Based on median lethal dose (LC50) values, An. sinensis s.s. were most susceptible to the insecticides bifenthrin, cyfluthrin, and etofenprox in that order, and least susceptible to permethrin. An. sinensis showed higher susceptibility to pyrethroids than organophosphates, except for fenthion and permethrin. In a comparative resistance test, the resistance ratios (RRs) of An. sinensis collected in 2012 (AS12) to the 13 insecticides were compared to the RRs of two strains of An. sinensis collected from the same locality in 2001 (AS01) and 2008 (AS08). With some exceptions, AS12 demonstrated higher resistance to all tested insecticides compared to AS01 and AS08, and less resistance to bifenthrin, cyfluthrin, and cypermethrin compared to AS01.
Conclusion
These results indicate that careful selection and rotation of these insecticides may result in continued satisfactory control of field populations of An. sinensis s.s. for effective malaria management in Paju.
Autochthonous Lyme Borreliosis in Humans and Ticks in Korea
Shinje Moon, Jin Gwack, Kyu Jam Hwang, Donghyuk Kwon, Suyeon Kim, Yoontae Noh, Jongyul Roh, E-hyun Shin, Kyungjin Jeong, Wonseok Seok, Seung-Ki Youn
Osong Public Health Res Perspect. 2013;4(1):52-56.   Published online February 28, 2013
DOI: https://doi.org/10.1016/j.phrp.2012.12.001
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  • 15 Download
  • 16 Citations
AbstractAbstract PDF
Objective: This study aimed at finding epidemiological and clinical features of autochthonous Lyme borreliosis in humans through epidemiological investigations and identifying its vectors and pathogens through analysis of ticks.
Method
Epidemiological investigations, including review of the retrospective medical records and patient interviews, were conducted in two cases that occurred in 2012. To identify the vectors and pathogens, ticks were collected between September 23 and October 6, 2012 from the area where the tick bite in the first patient occurred. The ticks were classified, and polymerase chain reaction (PCR) tests and cultures were performed.
Results
The first patient, a 46-year-old female, visited a forest in Gangwon province, which was 900 m above sea level, where the tick bite occurred. Two weeks after the tick bite, erythema migrans (12 × 6 cm2 in size) appeared on the site of tick bite, along with fever, chill, fatigue, myalgia, and arthralgia on shoulders, knees, and hips. The second patient, a 44-year-old male, visited a mountain in Gangwon province, which was 1200 m above sea level, where a tick bite occurred. One month after the tick bite, erythema migrans appeared at the site of the tick bite, along with fatigue, myalgia, and arthralgia on the right shoulder and temporomandibular joint. Indirect fluorescent antibody testing and Western blotting were carried out in these two cases for diagnosis, and positive findings were obtained. As a result, Lyme borreliosis could be confirmed. To estimate the pathogens and vectors, the ticks were collected. A total of 122 ticks were collected and only two species, Haemaphysalis japonica and Haemaphysalis flava, were identified. PCR and culture were performed on ticks. However, Borrelia burgdo rferi sensu lato was not isolated from any collected ticks.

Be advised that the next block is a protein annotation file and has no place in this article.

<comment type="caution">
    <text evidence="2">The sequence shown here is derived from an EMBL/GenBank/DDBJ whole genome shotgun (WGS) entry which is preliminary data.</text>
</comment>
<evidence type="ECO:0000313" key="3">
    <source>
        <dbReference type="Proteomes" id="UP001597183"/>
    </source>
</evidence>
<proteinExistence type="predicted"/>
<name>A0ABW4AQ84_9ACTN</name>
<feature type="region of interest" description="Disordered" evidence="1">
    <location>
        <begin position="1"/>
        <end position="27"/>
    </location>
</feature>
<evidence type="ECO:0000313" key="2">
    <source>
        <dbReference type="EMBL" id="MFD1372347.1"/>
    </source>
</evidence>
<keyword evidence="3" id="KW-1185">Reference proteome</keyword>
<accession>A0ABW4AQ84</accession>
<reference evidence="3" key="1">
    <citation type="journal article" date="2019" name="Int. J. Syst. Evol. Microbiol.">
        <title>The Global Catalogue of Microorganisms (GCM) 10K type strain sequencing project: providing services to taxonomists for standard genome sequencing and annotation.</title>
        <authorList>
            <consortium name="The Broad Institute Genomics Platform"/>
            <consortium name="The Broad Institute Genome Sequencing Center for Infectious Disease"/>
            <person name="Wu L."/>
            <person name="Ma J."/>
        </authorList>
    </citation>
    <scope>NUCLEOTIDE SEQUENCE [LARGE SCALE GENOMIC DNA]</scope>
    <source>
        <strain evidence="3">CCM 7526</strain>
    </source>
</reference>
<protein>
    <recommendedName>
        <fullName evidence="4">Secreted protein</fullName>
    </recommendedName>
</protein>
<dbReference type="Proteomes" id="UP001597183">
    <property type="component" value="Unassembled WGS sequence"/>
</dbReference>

Conclusions
This study is significant to confirm Lyme borreliosis officially at first by the national surveillance system, although identification of the mites and pathogens failed.
Prevalence of Tick-Borne Encephalitis Virus in Ixodid Ticks Collected from the Republic of Korea During 2011–2012
Seok-Min Yun, Bong Gu Song, WooYoung Choi, Won Il Park, Sung Yun Kim, Jong Yul Roh, Jungsang Ryou, Young Ran Ju, Chan Park, E-Hyun Shin
Osong Public Health Res Perspect. 2012;3(4):213-221.   Published online December 31, 2012
DOI: https://doi.org/10.1016/j.phrp.2012.10.004
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  • 24 Citations
AbstractAbstract PDF
Objectives
In this study, we demonstrated that TBEV-infected ticks have been distributed in the ROK, combined with our previous results. These results suggest that TBEV may exist in the ROK, and H. longicornis, H. flava, and I. nipponensis may be potential vectors of TBEV. In addition, these results emphasize the need for further epidemiological research of TBEV.
Methods
We examined for the presence of RNA of TBEV by reverse transcriptase-nested polymerase chain reaction (RT-nested PCR) using ixodid ticks captured in 25 localities of 10 provinces. Ticks were collected by the flagging and dragging method or using sentinel BG traps at forests, grass thickets, and grassland. A total of 13,053 ticks belonging to two genera and four species were collected and pooled (1292 pools), according to collection site, species of tick, and developmental stage.
Results
Among 1292 pools, the envelope (E) protein gene of TBEV was detected using RT-nested PCR in 10 pools (3 pools of the 1,331 adult ticks and 7 pools of the 11,169 nymph ticks) collected from Gangwon-do province, Jeonrabuk-do province, and Jeju Island. The minimum infection rates for TBEV of Haemaphysalis longicornis, Haemaphysalis flava, and Ixodes nipponensis were 0.06%, 0.17%, and 2.38%, respectively. Phylogenetic analysis based on the partial E protein gene was performed to identify relationships between the TBEV strains. This showed that 10 Korean strains clustered with the Western subtype.
Conclusion
In this study, we investigated the prevalence of tick-borne encephalitis virus (TBEV) in ixodid ticks from various regions of the Republic of Korea (ROK) during 2011–2012 to identify whether TBEV is circulating and to determine the endemic regions of TBEV.
Management and Surveillance of Disease Vectors in the Republic of Korea
E-Hyun Shin
Osong Public Health Res Perspect. 2011;2(Suppl 1):S7-S7.   Published online December 31, 2011
DOI: https://doi.org/10.1016/j.phrp.2011.11.028
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PHRP : Osong Public Health and Research Perspectives